the rich, and cuts to Medicare and Medicaid; a congressional panel heard about
the increasing number of shortages in injectable drugs; while another
congressional panel discussed soon-to-expire Medicare payment policies.
|GA Doctors Develop
Prescription Drug Abuse Prevention Program
The supply chain for abuse of highly
addictive drugs often can be traced back to a doctor's prescription pad.
So doctors are capitalizing on their unique
position to combat the illegal use of prescription drugs by leading a statewide
campaign to keep such medicines out of the wrong hands.
The Medical Association of Georgia, a statewide
organization that represents about 6,000 physicians, has developed the
initiative called Think About It, which kicks off at
1:30 p.m. Tuesday at the
Northeast Georgia Medical Center in Gainesville. Gov. Nathan Deal will be the
|Medicaid Claims Audits To
Begin In January
Washington -- Physician
and hospital organizations praised several changes federal health officials made
to an earlier proposed version of a new Medicaid claims audit program authorized
by the health system reform law.
The Centers for Medicare
& Medicaid Services on Sept. 14 released a final rule detailing
implementation of the Medicaid Recovery Audit Contractor program, based on a
similar Medicare program in operation nationwide. The Medicare RACs have come
under fire from physicians for what doctors have termed aggressive auditing
tactics, prompting some critics to label them "bounty hunters."
|Advisory Panel Proposes
Medicare Physician Pay Cuts
Washington -- The panel
that gives advice to lawmakers on Medicare pay rates has proposed significant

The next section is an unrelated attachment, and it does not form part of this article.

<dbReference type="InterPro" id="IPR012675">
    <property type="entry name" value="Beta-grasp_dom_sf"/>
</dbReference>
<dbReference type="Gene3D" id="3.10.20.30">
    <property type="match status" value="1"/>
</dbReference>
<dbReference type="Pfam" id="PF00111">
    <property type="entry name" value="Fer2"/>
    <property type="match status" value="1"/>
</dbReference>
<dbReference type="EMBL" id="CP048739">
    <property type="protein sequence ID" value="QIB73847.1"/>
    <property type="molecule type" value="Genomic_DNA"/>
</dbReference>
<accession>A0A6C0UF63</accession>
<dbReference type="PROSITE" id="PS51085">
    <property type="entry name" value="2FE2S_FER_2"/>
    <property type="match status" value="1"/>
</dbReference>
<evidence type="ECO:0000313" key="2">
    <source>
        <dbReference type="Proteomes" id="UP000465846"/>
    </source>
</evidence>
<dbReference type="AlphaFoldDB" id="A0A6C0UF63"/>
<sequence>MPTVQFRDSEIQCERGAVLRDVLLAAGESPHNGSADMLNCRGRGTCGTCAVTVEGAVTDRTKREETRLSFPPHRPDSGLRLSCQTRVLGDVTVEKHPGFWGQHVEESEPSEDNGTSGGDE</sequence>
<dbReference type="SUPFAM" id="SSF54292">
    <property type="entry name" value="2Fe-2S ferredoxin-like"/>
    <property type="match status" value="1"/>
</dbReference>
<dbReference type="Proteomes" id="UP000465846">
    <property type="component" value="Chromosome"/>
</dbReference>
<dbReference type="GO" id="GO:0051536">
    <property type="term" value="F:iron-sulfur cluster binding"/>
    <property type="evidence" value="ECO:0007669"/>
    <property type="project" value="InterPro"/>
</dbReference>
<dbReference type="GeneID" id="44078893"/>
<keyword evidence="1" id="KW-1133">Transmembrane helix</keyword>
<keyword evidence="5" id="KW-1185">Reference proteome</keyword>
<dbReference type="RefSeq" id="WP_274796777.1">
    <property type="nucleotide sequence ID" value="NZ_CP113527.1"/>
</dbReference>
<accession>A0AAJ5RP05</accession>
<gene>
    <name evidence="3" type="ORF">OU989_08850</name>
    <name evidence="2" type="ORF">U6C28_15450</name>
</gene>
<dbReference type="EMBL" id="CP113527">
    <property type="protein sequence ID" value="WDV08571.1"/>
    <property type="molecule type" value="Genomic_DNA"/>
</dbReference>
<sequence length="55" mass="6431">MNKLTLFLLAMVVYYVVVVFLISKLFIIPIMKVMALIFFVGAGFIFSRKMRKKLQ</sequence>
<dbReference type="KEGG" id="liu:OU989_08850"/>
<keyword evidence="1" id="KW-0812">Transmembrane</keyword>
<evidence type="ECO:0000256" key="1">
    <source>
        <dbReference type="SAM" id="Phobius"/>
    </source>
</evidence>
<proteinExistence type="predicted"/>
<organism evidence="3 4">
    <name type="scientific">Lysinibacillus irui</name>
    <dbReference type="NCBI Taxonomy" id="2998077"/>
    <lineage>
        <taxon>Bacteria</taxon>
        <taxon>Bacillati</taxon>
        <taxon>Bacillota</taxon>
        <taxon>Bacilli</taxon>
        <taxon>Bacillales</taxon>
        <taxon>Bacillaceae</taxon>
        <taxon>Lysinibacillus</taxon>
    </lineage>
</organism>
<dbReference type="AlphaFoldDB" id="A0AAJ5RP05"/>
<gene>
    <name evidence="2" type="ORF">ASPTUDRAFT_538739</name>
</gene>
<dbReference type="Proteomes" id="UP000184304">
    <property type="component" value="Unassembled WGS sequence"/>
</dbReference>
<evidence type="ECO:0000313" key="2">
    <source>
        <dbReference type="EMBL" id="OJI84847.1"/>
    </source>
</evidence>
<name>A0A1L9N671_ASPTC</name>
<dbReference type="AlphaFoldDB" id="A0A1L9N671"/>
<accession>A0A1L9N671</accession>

reductions in some physician payments as one way to avoid deep across-the-board
cuts required by law.
The Medicare Payment
Advisory Commission has drafted recommendations to Congress that would block a
29.5% pay cut scheduled for 2012 and future across-the-board Medicare rate
reductions, but the plan would pay for the changes by lowering rates for
nonprimary care services. Supporters of the proposal said it could provide more
stability to future payments under the Medicare program. But detractors warned
that the concept would split the physician community and pit primary care
physicians against specialists.
|Nearly All U.S. Doctors Are
Now On Social Media
The number of
physicians using sites such as Facebook and Twitter has grown so quickly that
Gabriel Bosslet, MD, realized the moment his study on physician social media use
appeared in June that it already was out of date.
The data, collected by Dr.
Bosslet between February and May 2010 and posted more than a year later on the
Journal of General Internal Medicine site, found that 41.6% of doctors use
social media sites.
|Employers Look To ACOs To
Help Increase Value, Keep Health Costs In Check
LINCOLNSHIRE, IL - A
new report from human resources consulting firm Aon Hewitt and healthcare